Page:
2015 – The biggest switch from the earlier film is that, with Schoenaerts in the role, farmhand Gabriel Oaks is quite the rough-hewn hunk– even if Bathsheba doesn’t initially get what makes her MVP employee so special until the very end. Vinterberg actually allows occasional sparks to fly between the two in between performing their agricultural duties. Gabriel also lives up to his guardian angel moniker as he tries to force Bathsheba to be true to herself in between coming to the rescue of her property on several occasions. But a stronger Gabriel leads to a weaker Sgt. Troy, and Sturridge’s stunted part doesn’t allow him enough room to even come close to matching Stamp’s macho grandstanding. Still, he is quite good when Troy and Bathsheba initially encounter one another in the darkened woods and he says to her, “I don’t think I’ve ever seen a face as beautiful as yours.” And when Mulligan as Bathsheba blushingly admits, “I’ve never been kissed” before submitting to his lips. Meanwhile, Sheen’s tender and tortured Boldwood nearly steals the show as he painfully devotes himself to attempting to convince an unimpressed Bathsheba to be his bride by wowing her with his material goods.
Bathsheba’s Rejection of Gabriel’s First Proposal:
1967 – With women’s liberation still in its infancy, Christie’s headstrong Bathsheba often seems more fickle than determined in her choices. When Gabriel asks her to marry him, she basically scoffs at the notion while blurting out, “Sorry, I don’t love you a bit.”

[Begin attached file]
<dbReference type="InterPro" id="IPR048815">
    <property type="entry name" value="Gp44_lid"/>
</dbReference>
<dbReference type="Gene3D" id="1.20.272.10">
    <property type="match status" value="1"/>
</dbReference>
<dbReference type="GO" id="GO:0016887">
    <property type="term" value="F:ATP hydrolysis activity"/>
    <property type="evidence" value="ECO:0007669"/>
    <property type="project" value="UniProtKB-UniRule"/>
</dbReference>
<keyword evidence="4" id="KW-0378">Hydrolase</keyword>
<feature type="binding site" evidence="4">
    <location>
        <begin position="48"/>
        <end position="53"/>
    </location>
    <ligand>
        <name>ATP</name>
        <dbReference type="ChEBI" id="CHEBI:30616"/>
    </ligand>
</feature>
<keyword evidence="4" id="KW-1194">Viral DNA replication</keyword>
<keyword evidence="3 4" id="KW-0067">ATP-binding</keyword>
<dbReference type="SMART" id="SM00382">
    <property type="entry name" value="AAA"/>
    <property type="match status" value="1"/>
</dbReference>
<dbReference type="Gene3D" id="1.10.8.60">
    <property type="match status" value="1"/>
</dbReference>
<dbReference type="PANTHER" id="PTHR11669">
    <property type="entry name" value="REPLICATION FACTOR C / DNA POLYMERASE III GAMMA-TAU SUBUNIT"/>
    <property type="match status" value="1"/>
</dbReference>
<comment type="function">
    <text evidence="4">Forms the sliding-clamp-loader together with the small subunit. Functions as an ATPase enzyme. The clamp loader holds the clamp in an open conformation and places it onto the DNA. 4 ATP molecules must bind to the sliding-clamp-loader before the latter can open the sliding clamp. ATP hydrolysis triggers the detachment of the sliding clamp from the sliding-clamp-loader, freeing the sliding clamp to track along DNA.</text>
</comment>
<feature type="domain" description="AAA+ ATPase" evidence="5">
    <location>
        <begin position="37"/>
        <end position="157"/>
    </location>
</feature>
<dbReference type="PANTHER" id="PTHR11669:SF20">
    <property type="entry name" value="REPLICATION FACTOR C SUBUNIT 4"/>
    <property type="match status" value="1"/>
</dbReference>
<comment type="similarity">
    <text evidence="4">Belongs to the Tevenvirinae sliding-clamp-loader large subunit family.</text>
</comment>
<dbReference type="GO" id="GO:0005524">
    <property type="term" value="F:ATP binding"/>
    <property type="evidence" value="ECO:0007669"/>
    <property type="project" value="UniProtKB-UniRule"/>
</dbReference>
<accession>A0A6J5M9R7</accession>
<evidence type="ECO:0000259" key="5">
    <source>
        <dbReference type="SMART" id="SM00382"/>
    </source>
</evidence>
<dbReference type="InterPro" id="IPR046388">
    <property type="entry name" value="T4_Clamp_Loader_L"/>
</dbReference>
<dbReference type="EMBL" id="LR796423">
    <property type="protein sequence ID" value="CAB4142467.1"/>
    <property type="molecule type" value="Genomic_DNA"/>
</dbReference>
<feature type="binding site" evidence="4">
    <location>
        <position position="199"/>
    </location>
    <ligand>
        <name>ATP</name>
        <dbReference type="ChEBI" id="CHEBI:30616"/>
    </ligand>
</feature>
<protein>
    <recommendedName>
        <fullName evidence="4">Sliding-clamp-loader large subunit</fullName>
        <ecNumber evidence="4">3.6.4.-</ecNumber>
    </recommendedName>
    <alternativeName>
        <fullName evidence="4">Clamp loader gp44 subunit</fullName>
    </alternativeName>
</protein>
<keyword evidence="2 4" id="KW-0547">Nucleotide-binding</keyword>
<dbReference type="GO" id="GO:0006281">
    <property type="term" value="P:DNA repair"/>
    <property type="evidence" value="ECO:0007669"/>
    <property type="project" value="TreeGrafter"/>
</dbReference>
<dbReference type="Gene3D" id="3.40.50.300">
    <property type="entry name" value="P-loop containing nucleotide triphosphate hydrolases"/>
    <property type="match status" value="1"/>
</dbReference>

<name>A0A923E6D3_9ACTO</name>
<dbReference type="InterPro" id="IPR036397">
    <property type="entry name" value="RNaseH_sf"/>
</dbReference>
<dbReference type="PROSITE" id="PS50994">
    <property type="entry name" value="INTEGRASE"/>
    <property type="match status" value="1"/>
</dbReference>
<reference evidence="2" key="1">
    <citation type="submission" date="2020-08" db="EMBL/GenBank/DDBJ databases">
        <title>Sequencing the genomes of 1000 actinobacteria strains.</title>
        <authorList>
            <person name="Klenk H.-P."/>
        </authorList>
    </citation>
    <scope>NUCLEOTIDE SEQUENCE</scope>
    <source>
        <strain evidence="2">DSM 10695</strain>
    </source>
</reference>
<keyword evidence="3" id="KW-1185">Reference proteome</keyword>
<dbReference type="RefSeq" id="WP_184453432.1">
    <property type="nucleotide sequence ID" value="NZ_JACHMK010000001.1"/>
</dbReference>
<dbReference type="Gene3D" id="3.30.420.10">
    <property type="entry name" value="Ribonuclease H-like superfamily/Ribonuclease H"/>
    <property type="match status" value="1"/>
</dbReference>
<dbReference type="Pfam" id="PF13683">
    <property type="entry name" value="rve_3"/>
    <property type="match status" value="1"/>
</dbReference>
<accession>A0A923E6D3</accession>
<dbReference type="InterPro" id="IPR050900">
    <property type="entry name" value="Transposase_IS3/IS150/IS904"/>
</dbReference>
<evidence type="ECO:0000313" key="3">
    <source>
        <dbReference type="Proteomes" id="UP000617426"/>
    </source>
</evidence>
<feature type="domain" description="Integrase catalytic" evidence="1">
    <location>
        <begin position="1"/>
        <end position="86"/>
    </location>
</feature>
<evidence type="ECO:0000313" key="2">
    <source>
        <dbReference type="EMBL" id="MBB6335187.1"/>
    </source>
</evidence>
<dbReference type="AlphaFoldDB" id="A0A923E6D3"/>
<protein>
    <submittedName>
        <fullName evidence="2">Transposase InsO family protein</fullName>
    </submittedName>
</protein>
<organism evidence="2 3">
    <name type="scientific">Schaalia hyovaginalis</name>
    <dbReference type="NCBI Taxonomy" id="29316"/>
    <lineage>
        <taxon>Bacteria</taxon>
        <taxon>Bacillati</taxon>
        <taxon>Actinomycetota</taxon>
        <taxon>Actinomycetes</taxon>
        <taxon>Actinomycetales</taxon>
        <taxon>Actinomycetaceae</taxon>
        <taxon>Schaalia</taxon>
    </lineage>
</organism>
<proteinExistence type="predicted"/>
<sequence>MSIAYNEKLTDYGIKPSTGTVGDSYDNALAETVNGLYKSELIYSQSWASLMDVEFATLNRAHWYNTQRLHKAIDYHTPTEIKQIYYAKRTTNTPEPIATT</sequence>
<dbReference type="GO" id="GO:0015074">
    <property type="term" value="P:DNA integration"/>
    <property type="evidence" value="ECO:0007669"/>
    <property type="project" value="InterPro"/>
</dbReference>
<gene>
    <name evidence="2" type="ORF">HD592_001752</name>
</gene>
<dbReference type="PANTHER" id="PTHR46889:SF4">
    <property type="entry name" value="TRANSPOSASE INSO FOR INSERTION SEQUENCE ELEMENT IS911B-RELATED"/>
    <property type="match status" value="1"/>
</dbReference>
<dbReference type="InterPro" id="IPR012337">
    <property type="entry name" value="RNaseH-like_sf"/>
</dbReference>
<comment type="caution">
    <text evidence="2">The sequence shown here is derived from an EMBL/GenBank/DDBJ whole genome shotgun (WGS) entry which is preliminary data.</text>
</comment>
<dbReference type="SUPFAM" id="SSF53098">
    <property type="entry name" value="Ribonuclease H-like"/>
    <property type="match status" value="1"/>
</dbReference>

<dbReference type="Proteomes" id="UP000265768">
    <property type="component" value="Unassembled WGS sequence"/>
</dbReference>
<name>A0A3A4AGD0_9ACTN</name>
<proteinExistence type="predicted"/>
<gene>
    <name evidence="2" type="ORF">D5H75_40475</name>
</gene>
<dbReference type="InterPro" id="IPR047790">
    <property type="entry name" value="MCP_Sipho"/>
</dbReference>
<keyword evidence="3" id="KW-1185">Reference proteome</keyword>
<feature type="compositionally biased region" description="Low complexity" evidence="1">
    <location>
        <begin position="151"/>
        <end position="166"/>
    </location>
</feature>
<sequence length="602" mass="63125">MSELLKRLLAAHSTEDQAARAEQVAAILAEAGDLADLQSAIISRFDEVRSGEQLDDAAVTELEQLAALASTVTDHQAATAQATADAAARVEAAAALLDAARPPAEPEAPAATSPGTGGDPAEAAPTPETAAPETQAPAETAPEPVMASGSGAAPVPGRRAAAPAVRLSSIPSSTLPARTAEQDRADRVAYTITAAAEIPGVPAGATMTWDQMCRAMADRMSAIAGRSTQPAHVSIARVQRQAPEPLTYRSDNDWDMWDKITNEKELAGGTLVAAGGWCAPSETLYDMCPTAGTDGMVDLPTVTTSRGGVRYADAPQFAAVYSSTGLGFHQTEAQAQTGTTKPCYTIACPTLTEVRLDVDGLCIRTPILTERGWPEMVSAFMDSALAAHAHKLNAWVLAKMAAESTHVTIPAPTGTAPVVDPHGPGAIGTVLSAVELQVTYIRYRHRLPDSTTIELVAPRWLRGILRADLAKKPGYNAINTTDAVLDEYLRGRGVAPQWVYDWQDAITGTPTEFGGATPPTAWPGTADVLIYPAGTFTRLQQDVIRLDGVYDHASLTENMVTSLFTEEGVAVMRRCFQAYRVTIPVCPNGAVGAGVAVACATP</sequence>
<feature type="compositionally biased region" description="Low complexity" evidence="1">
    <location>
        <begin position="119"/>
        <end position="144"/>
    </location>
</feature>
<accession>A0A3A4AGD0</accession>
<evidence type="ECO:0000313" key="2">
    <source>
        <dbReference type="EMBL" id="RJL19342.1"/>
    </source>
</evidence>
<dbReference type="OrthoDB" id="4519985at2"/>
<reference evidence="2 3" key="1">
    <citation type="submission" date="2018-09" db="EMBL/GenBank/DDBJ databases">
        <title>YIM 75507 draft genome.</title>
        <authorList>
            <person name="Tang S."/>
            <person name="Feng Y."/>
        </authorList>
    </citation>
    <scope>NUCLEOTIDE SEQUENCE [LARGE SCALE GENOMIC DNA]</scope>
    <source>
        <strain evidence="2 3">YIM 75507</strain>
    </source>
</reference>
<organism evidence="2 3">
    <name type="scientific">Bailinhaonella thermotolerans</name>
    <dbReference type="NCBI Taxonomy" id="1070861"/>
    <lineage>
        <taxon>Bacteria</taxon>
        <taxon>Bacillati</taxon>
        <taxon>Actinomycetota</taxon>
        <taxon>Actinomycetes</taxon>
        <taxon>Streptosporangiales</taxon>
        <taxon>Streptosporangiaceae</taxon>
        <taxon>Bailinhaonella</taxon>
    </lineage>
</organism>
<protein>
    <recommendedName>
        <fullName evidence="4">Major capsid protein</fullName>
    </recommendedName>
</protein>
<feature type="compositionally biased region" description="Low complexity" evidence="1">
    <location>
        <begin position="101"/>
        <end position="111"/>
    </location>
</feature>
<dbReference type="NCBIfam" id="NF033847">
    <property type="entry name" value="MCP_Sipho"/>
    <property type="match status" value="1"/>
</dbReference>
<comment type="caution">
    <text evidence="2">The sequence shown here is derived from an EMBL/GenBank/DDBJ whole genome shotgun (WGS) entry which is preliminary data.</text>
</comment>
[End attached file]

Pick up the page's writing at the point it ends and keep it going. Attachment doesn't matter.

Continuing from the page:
2015 – Mulligan’s Bathsheba exhibits much more self-knowledge and conviction as she rejects Gabriel’s offer of matrimony. “If I ever were to marry, I would want someone to tame me – and you’d never be able to do it.” When she adds that she is too independent for him and that he would end up despising her, Gabriel shows he, too, is unwavering in his devotion by declaring, “I would not – ever.”
1967 – “Bushes and Briars,” a traditional folk song, with the voice of Scottish actress and singer Isla Cameron filling in for Christie’s.
2015 – “Let No Man Steal Your Thyme,” a traditional folk song that was recorded by the group Pentangle in 1968 and is performed by Mulligan herself in a duet with Sheen.
The Sword Fight:
1967 – This is the scene that solidified Stamp as a sex symbol and an actor to be reckoned with. One doesn’t need a Freudian scholar to know that when Troy seduces Bathsheba with his demonstration of sword-swinging prowess while waving his blade about her willing body, there is some metaphorical hanky-panky going on. Schlesinger turned this scene into his “Madding Crowd’s” emblematic centerpiece, employing a hilly setting as a kind of stage, and Stamp charging down the hill with his sword drawn still causes one to hold their breath.
2015 – Vinterberg’s interpretation takes place in an intimate opening in the woods and is effective in its own right while emphasizing the nearness of Troy’s dangerous weapon as it slices the air around Bathsheba.
1967 – Special effects being what they were nearly 50 years ago, the downpour during the drunken wedding celebration is mostly a swirl of flying hay with Gabriel struggling to cover the stacks and Bathsheba ineffectually trying to help.
2015 – Gabriel and Bathsheba demonstrate how they make a great team as they defy the angry skies and together place tarps atop the stacks while literally rolling in the hay.
The Sexiest Scene:
1967 – The sword fight.
2015 – Oddly, when Gabriel puts his beefy arms around Bathsheba as he shows her how to use a wheel to sharpen the blades use for shearing. It is right up there with the pottery wheel in “Ghost.”
The Most Tragic Scene:
1967 – Bathsheba opens the coffin that holds Troy’s lover Fanny Robin and her dead child.
2015 – When Bathsheba sadly realizes just how Boldwood has lavishly prepared his home with pricey goods, clothing and furnishings in the hopes that she would be his wife.